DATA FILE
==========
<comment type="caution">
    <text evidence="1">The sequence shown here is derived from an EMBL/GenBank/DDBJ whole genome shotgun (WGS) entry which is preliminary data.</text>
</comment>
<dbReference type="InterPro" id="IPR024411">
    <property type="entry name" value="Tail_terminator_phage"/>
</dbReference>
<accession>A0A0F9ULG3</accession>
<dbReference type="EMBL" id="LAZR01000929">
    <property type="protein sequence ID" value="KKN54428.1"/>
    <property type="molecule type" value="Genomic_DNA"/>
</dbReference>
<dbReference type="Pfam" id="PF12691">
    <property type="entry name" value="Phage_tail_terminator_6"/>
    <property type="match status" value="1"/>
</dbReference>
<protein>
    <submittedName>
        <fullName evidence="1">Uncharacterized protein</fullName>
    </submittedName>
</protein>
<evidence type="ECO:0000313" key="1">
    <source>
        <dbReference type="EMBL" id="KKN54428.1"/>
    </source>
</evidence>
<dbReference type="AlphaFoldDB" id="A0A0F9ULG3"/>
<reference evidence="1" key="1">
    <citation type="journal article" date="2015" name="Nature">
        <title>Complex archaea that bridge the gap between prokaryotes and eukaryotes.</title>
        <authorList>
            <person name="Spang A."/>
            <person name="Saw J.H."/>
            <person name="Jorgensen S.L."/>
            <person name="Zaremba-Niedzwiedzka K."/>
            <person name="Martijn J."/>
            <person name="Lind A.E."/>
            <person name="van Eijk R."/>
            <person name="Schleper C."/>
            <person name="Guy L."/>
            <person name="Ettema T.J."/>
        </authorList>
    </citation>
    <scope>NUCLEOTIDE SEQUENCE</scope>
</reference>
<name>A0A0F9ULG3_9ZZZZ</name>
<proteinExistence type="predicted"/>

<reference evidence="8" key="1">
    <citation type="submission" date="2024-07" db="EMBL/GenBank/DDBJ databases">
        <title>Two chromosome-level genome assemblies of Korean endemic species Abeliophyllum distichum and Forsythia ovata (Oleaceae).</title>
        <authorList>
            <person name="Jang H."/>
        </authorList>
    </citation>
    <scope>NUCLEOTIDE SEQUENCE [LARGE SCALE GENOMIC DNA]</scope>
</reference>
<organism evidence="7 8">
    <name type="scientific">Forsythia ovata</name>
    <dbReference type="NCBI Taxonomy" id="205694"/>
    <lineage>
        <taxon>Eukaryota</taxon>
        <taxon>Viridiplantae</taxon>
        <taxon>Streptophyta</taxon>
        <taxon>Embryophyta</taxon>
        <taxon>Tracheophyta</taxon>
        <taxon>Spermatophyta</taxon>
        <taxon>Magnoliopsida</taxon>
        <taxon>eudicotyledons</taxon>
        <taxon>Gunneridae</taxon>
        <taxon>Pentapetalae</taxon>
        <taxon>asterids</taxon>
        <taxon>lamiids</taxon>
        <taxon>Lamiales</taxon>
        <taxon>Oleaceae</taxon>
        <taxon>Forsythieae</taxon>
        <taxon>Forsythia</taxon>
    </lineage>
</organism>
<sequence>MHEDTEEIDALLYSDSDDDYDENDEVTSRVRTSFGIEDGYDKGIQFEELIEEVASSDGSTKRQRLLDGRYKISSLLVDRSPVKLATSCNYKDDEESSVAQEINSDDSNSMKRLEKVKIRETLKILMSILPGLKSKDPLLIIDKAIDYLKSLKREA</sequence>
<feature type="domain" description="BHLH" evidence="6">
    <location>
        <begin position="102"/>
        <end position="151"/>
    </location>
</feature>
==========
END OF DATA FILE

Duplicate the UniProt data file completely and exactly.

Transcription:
<comment type="caution">
    <text evidence="1">The sequence shown here is derived from an EMBL/GenBank/DDBJ whole genome shotgun (WGS) entry which is preliminary data.</text>
</comment>
<dbReference type="InterPro" id="IPR024411">
    <property type="entry name" value="Tail_terminator_phage"/>
</dbReference>
<accession>A0A0F9ULG3</accession>
<dbReference type="EMBL" id="LAZR01000929">
    <property type="protein sequence ID" value="KKN54428.1"/>
    <property type="molecule type" value="Genomic_DNA"/>
</dbReference>
<dbReference type="Pfam" id="PF12691">
    <property type="entry name" value="Phage_tail_terminator_6"/>
    <property type="match status" value="1"/>
</dbReference>
<protein>
    <submittedName>
        <fullName evidence="1">Uncharacterized protein</fullName>
    </submittedName>
</protein>
<evidence type="ECO:0000313" key="1">
    <source>
        <dbReference type="EMBL" id="KKN54428.1"/>
    </source>
</evidence>
<dbReference type="AlphaFoldDB" id="A0A0F9ULG3"/>
<reference evidence="1" key="1">
    <citation type="journal article" date="2015" name="Nature">
        <title>Complex archaea that bridge the gap between prokaryotes and eukaryotes.</title>
        <authorList>
            <person name="Spang A."/>
            <person name="Saw J.H."/>
            <person name="Jorgensen S.L."/>
            <person name="Zaremba-Niedzwiedzka K."/>
            <person name="Martijn J."/>
            <person name="Lind A.E."/>
            <person name="van Eijk R."/>
            <person name="Schleper C."/>
            <person name="Guy L."/>
            <person name="Ettema T.J."/>
        </authorList>
    </citation>
    <scope>NUCLEOTIDE SEQUENCE</scope>
</reference>
<name>A0A0F9ULG3_9ZZZZ</name>
<proteinExistence type="predicted"/>

<reference evidence="8" key="1">
    <citation type="submission" date="2024-07" db="EMBL/GenBank/DDBJ databases">
        <title>Two chromosome-level genome assemblies of Korean endemic species Abeliophyllum distichum and Forsythia ovata (Oleaceae).</title>
        <authorList>
            <person name="Jang H."/>
        </authorList>
    </citation>
    <scope>NUCLEOTIDE SEQUENCE [LARGE SCALE GENOMIC DNA]</scope>
</reference>
<organism evidence="7 8">
    <name type="scientific">Forsythia ovata</name>
    <dbReference type="NCBI Taxonomy" id="205694"/>
    <lineage>
        <taxon>Eukaryota</taxon>
        <taxon>Viridiplantae</taxon>
        <taxon>Streptophyta</taxon>
        <taxon>Embryophyta</taxon>
        <taxon>Tracheophyta</taxon>
        <taxon>Spermatophyta</taxon>
        <taxon>Magnoliopsida</taxon>
        <taxon>eudicotyledons</taxon>
        <taxon>Gunneridae</taxon>
        <taxon>Pentapetalae</taxon>
        <taxon>asterids</taxon>
        <taxon>lamiids</taxon>
        <taxon>Lamiales</taxon>
        <taxon>Oleaceae</taxon>
        <taxon>Forsythieae</taxon>
        <taxon>Forsythia</taxon>
    </lineage>
</organism>
<sequence>MHEDTEEIDALLYSDSDDDYDENDEVTSRVRTSFGIEDGYDKGIQFEELIEEVASSDGSTKRQRLLDGRYKISSLLVDRSPVKLATSCNYKDDEESSVAQEINSDDSNSMKRLEKVKIRETLKILMSILPGLKSKDPLLIIDKAIDYLKSLKREA</sequence>
<feature type="domain" description="BHLH" evidence="6">
    <location>
        <begin position="102"/>
        <end position="151"/>
    </location>
</feature>